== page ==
Changes in the Chlorophyll Content and Cytokinin Levels in the Top Three Leaves of New Plant Type Rice During Grain Filling
This paper reports the ways that the differences in leaf senescence are related to grain filling, grain yield, and the dynamics of cytokinins (CKs) in the top three leaves of four field-grown new plant type (NPT) rice, a tropical japonica developed at the International Rice Research Institute, Philippines, to increase the yield potential of rice. The chlorophyll content in leaves decreased from flowering to maturity in all the NPT lines, whereas the grain filling percentage was higher in the fast-senescing NPT line than in slow-senescing NPT line. Grain yield was positively correlated with senescence in the flag leaf. Rapid changes in the CK levels were recorded in the leaves of the fast-senescing line, whereas the CK levels were relatively stable in leaves of the slow-senescing line, suggesting that the dynamics of CKs in the fast-senescing line are vital for fast senescence. There were no significant changes in bioactive CKs, CK O-glucosides (storage CKs), and cis-zeatin derivatives in different leaves of the slow-senescing NPT line between 0 and 3 weeks after flowering, suggesting that the content of these CKs is relatively stable during grain filling. A progressive increase in levels of bioactive CKs was positively correlated with gradual accumulation of CK N-glucosides (inactive CKs) in the top three leaves of the slow-senescing NPT line, whereas the decrease of bioactive CKs in the flag leaf of the fast-senescing line was accompanied by accumulation of CK O-glucosides. These results suggest that there is a higher rate of biosynthesis and/or import of bioactive CKs as well as their turnover which may favor delay of leaf senescence in the slow-senescing NPT line.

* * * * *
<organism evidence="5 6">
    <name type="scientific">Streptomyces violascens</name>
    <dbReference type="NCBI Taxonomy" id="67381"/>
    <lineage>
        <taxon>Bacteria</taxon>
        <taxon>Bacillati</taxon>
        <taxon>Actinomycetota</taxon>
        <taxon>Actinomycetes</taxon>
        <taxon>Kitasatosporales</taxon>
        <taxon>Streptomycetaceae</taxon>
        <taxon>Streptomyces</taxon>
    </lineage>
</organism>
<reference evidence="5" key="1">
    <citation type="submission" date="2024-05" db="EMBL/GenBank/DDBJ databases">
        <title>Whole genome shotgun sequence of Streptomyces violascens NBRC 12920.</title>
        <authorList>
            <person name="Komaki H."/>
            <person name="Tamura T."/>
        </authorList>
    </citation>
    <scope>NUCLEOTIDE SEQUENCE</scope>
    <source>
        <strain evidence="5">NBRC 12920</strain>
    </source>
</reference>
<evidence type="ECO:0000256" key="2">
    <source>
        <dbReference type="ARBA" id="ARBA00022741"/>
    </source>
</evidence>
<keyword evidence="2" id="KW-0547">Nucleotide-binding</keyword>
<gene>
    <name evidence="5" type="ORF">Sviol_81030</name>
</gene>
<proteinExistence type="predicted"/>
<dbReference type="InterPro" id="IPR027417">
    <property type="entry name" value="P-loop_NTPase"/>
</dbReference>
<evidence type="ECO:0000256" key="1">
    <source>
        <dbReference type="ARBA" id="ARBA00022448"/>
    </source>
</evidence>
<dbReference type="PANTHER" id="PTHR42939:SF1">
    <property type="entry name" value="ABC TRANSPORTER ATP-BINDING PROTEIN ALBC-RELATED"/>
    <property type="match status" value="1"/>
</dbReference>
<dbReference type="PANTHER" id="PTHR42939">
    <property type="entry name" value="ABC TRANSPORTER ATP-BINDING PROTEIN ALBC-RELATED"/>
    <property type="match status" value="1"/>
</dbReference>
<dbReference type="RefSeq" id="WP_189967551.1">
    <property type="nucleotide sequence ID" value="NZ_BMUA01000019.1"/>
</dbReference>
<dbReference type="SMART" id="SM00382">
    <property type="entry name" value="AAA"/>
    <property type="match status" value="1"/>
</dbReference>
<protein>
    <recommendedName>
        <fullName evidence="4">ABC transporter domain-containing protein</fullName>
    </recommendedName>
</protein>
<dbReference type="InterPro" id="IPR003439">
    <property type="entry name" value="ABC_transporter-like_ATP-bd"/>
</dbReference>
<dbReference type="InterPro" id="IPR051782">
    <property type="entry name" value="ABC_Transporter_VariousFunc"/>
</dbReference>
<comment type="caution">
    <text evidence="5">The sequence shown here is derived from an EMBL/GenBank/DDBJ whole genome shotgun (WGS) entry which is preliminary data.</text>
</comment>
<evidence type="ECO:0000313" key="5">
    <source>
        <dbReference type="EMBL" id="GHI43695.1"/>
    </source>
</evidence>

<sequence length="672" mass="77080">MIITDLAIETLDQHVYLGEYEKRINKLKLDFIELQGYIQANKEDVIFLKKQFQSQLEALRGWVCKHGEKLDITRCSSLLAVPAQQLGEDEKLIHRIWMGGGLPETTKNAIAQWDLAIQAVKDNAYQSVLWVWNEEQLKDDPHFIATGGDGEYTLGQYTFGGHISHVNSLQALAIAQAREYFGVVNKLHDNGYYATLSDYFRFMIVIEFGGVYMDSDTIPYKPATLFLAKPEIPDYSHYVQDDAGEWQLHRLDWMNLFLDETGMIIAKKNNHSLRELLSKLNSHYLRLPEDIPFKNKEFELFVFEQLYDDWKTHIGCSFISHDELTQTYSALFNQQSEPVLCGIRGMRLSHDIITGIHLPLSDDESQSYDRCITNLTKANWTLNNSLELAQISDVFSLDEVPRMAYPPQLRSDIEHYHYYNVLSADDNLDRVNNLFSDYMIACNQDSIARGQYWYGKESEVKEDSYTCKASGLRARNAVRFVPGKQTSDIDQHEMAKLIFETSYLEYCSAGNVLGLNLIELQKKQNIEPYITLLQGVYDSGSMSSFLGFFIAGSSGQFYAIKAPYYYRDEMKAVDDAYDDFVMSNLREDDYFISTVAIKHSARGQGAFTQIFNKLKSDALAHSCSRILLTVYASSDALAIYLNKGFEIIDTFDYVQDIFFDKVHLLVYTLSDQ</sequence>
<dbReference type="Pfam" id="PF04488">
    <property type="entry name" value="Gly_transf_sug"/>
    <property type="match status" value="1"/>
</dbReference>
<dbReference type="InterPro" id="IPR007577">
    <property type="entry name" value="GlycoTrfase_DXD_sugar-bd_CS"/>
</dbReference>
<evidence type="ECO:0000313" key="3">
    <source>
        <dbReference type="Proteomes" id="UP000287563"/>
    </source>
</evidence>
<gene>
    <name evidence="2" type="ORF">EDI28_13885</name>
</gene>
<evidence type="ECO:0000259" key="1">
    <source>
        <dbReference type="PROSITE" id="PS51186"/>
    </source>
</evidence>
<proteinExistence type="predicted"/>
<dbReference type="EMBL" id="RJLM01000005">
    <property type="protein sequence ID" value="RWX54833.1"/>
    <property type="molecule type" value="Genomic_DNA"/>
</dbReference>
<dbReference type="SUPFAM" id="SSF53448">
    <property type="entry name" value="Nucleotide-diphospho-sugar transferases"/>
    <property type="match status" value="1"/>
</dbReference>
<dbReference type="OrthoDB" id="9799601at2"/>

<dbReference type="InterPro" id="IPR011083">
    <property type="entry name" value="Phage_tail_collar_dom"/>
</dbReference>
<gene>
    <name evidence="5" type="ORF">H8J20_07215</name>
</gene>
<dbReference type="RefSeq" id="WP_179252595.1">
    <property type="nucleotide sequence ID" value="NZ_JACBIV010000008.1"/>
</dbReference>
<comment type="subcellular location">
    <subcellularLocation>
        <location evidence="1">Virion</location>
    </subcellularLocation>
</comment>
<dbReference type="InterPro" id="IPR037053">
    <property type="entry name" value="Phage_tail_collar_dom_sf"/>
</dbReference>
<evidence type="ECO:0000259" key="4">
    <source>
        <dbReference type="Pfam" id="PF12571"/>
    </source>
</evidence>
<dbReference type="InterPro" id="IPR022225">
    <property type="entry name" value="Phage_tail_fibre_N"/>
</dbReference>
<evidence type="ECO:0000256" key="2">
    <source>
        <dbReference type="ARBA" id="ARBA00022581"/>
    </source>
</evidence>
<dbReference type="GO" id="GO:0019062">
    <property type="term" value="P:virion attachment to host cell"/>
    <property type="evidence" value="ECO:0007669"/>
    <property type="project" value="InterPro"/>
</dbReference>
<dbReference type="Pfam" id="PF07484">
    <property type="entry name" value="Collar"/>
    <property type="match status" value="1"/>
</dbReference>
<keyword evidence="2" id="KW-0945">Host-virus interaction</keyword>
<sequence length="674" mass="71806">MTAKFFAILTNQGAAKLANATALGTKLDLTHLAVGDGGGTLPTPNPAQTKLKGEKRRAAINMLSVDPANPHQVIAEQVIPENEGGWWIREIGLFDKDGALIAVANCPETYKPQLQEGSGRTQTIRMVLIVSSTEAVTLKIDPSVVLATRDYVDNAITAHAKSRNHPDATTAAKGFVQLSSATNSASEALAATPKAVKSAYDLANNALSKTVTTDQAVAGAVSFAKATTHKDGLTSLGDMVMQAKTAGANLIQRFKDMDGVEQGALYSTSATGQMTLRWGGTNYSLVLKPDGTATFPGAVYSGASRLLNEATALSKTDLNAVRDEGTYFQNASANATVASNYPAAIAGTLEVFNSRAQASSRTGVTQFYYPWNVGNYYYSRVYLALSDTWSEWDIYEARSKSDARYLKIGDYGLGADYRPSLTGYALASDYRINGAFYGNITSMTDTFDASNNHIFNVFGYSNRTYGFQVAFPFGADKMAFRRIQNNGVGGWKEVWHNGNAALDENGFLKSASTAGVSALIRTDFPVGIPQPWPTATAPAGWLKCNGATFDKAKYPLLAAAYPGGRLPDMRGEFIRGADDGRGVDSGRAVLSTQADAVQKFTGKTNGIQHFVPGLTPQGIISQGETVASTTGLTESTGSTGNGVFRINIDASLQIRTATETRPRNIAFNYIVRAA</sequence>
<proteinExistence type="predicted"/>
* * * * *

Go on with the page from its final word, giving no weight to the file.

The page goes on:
Citation:Rubia, L. et al. (2013) Changes in the Chlorophyll Content and Cytokinin Levels in the Top Three Leaves of New Plant Type Rice During Grain Filling. Journal of Plant Growth Regulation. 33 (1), pp. 66-76
Research Group:Chemistry for Health
- Leicester School of Pharmacy